Is your diabetes secret?

Do you keep your diabetes secret, or are you someone who tells EVERYBODY about your diabetes?  When I was diagnosed, it was 1970 and I wasn’t yet 2 years old.  Although I don’t remember much about being a diabetic child back then, I do remember that there really wasn’t any form of control back then, like we have now.  We peed on yellow litmus strips to tell us if our kidneys were excreting sugar in our urine, which was bad.  I took a shot once a day back then.  That’s all we had for control.  So everyone knowing I was diabetic wasn’t really necessary.  I remember that sometimes I had to go to the nurses station in the gradeschool I was in because of low blood sugars, and I’m sure my teacher every year must have known, but I don’t know if other kids knew?  (We had no idea what “blood sugar” was back then.)

In high school I was up to 2 shots a day, and we had glucometers by that time, but it was an infrequent checking of the blood sugars because it was so expensive.  I don’t remember ever going to the nurses station in middle school and high school.  Maybe I was carrying my candy bars with me by that time?  With 2 shots a day, I still wasn’t carrying a “diabetes bag” yet.  My teachers didn’t all know I was diabetic, because you move from class to class, but some did.  More of my piers knew as well.

Then there was college.  I had 4 roommates, and they all knew I was diabetic.  My co-workers and boss knew, but none of my professors did.  I think I was still only on 2 shots a day though?  70/30 if I remember right?  If I needed glucose for a low, I just found a vending machine.  Not really a need for everyone around me to know still though, just those I’m close to frequently.

Early adulthood is next, and I had a career job.  On multiple shots a day at that time, so the chance for lows is increased.  So I made sure more people knew I was diabetic.  More of my co-workers, close friends, aquaintences, etc.  As the years went on, it seemed I told more and more about my diabetes.  So that many who knew me, knew I was diabetic.  Then I experienced cardiac arrest at age 34, and I decided that after that, everyone I met would know I’m diabetic, so that if I ever need help, they’ll know what to tell emergency workers.  At this point in my life, I’d be surprised if someone I know personally, doesn’t know I’m diabetic.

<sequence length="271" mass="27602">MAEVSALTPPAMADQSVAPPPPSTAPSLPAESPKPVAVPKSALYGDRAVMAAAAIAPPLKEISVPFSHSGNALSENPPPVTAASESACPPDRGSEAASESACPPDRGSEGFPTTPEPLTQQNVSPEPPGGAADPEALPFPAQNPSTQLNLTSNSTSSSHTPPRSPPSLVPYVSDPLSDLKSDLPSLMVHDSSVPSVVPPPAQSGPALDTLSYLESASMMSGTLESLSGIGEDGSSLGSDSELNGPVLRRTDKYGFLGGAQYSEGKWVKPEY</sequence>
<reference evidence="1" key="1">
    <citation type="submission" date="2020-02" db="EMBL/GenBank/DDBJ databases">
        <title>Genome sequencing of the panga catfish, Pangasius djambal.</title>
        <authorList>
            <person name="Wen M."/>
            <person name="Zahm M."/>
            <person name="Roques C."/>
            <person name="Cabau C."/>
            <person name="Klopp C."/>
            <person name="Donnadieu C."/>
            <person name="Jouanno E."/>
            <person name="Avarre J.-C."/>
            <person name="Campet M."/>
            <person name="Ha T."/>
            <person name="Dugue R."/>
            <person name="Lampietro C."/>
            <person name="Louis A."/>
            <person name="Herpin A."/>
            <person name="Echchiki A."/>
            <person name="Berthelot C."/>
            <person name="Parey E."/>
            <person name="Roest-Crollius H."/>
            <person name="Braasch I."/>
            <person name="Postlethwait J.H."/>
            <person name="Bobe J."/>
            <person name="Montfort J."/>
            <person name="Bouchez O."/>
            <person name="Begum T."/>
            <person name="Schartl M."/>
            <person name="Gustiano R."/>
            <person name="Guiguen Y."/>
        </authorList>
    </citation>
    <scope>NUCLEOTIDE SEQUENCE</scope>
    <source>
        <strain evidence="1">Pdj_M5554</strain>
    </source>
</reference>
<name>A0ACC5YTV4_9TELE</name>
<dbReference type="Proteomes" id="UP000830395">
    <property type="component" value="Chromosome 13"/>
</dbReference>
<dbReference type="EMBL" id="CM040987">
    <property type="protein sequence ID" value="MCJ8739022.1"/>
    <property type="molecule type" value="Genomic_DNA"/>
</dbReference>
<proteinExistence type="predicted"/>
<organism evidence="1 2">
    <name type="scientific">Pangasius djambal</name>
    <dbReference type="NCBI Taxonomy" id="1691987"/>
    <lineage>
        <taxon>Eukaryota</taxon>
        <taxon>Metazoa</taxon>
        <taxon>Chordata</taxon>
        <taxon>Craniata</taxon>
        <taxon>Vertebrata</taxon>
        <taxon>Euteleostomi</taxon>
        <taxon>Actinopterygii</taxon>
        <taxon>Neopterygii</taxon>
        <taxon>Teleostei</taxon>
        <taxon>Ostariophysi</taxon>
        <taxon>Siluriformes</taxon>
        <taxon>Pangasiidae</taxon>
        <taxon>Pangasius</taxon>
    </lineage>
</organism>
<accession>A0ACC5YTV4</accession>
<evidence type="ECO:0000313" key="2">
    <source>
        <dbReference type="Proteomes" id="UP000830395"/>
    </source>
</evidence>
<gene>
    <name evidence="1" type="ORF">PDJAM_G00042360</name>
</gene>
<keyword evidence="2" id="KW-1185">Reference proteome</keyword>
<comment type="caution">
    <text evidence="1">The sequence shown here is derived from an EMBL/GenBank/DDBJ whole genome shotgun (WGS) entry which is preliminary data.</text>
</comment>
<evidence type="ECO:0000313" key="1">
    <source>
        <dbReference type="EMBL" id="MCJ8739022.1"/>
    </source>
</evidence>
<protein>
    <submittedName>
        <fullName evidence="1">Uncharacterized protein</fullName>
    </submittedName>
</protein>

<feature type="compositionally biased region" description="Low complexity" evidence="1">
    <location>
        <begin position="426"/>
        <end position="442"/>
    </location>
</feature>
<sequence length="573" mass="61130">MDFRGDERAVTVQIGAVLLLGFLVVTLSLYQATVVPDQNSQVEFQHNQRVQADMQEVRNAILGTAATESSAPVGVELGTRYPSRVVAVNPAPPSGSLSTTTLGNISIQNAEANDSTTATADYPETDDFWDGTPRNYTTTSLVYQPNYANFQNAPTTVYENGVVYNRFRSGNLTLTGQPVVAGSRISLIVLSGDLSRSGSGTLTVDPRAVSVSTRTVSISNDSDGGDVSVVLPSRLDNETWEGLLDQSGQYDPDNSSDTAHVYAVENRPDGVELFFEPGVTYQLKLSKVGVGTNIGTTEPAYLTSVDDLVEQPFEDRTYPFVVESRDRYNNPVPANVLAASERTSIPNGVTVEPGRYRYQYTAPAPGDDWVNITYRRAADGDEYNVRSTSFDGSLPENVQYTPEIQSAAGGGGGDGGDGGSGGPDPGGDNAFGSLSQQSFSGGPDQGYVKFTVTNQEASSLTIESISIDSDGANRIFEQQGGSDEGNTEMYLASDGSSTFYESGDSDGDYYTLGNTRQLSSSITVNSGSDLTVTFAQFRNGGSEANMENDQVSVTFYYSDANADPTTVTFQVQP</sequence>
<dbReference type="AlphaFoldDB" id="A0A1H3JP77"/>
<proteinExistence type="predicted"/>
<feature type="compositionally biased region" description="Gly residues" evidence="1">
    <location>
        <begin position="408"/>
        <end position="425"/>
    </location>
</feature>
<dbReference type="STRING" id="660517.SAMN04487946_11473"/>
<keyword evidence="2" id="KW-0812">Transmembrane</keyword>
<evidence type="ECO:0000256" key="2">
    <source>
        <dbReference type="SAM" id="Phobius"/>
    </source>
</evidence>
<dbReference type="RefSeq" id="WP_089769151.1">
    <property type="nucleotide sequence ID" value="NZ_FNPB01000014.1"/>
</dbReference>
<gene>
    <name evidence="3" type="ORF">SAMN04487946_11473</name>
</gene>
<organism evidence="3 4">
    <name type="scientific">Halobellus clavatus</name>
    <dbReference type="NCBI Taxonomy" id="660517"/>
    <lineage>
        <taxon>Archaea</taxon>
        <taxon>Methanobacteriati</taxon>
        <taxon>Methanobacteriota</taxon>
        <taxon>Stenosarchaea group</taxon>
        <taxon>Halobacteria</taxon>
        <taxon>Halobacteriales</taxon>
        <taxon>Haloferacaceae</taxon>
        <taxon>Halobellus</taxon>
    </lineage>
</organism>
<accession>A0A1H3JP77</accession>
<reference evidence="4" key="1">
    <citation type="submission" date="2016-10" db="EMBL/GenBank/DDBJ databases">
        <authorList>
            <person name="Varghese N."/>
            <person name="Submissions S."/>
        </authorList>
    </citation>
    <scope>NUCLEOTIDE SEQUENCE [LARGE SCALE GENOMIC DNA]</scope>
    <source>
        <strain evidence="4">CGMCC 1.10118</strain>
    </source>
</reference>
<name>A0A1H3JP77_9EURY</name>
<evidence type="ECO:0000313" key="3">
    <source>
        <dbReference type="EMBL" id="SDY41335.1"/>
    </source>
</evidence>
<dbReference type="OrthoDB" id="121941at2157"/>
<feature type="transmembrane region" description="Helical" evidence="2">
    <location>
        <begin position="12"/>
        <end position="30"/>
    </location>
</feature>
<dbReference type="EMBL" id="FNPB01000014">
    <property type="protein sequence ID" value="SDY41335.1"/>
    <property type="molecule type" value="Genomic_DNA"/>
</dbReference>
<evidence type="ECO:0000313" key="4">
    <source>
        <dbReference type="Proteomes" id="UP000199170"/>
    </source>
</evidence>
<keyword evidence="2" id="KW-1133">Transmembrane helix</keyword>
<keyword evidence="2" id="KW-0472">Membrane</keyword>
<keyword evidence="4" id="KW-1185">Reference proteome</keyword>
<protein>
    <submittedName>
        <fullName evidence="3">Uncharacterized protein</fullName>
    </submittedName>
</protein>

So the reason I wrote this article, is that I’ve met people that actually hide their diabetes.  It’s usually adults or teens that are newly diagnosed, or are living with their diabetes with little to no help from their family doctor.  Maybe they feel that their diabetes will make people treat them differently?  Maybe they think having diabetes means they’ve failed in being healthy?   No matter what the reason, if you’re one of those people, I want you to know, that people want to help you, and that you may need their help one day.  I’ve been helped by so many people who knew something was wrong and said “Rich, you ok? You need some sugar?”, which made me realize there was a problem before I knew anything was wrong.  This is why I tell EVERYONE, that I’m diabetic.  If you’re newly diagnosed, I understand that you have lots of emotions regarding your diabetes, but I’d like to suggest that telling people your diabetic can save your life.  It can help you make new friends too.  In early 2012, I discovered the diabetes online community (#doc).  I’ve never had a support group for my diabetes.  I’ve always just lived my life, and never knew what I was missing.  Every day now, I look forward to talking to my hundreds of diabetic friends when I get home from work.  I’ve made friends, that really understand what life is like.  We support each other, complain to each other, and are there for each other, when no one else understands.  We jokingly like to blame Halle Berry for everything that goes wrong with our diabetes (#halleberrydidit).  I’ve also recently been invited to join a local pumper group.

So if you’re someone that hides your diabetes, keeps it secret, because you feel it will make people treat you differently, or negatively, you don’t have to.  I’m surrounded by people that are eager to help when I need it, and that don’t shun me because I’m diabetic.  Sometimes you have to educate new people you meet about diabetes, but that just builds the bond between you.  If you’re newly diagnosed, and you’re not sure if you should tell people, I’d like to suggest that you especially should tell people, since you’re still learning about your diabetes.  It’s ok to ask for, and accept the help too.  You may be surprised at how many around you want to help.

********** Now ya know, and knowing is half the battle.  Go Joe!!! **********

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One thought on “Is your diabetes secret?

  1. When I was 13, my 18 year old brother was diagnosed type 1. He didn’t take it very well and became very withdrawn and yes, almost secretive, with his management of the condition. As you can imagine, I was a curious 13 year old, also sent off for multiple OGTT and he wouldn’t talk about it with me. He wouldn’t inject in front of the family and seemed ashamed and embarrassed.

    7 years later, at the age of 20, I was diagnosed type 1. After seeing the way my brother handled it I was determined that I was going to be different. Everyone I knew was made aware of the fact I was diabetic. It was only about 4 years ago (25 years later!) that he finally started opening up to me. Think of all the knowledge and experience we could’ve shared over the years – such a shame.

    I absolutely agree, Rich. Awareness is paramount is managing diabetes. It’s not a dirty little secret. :-) (Julie)

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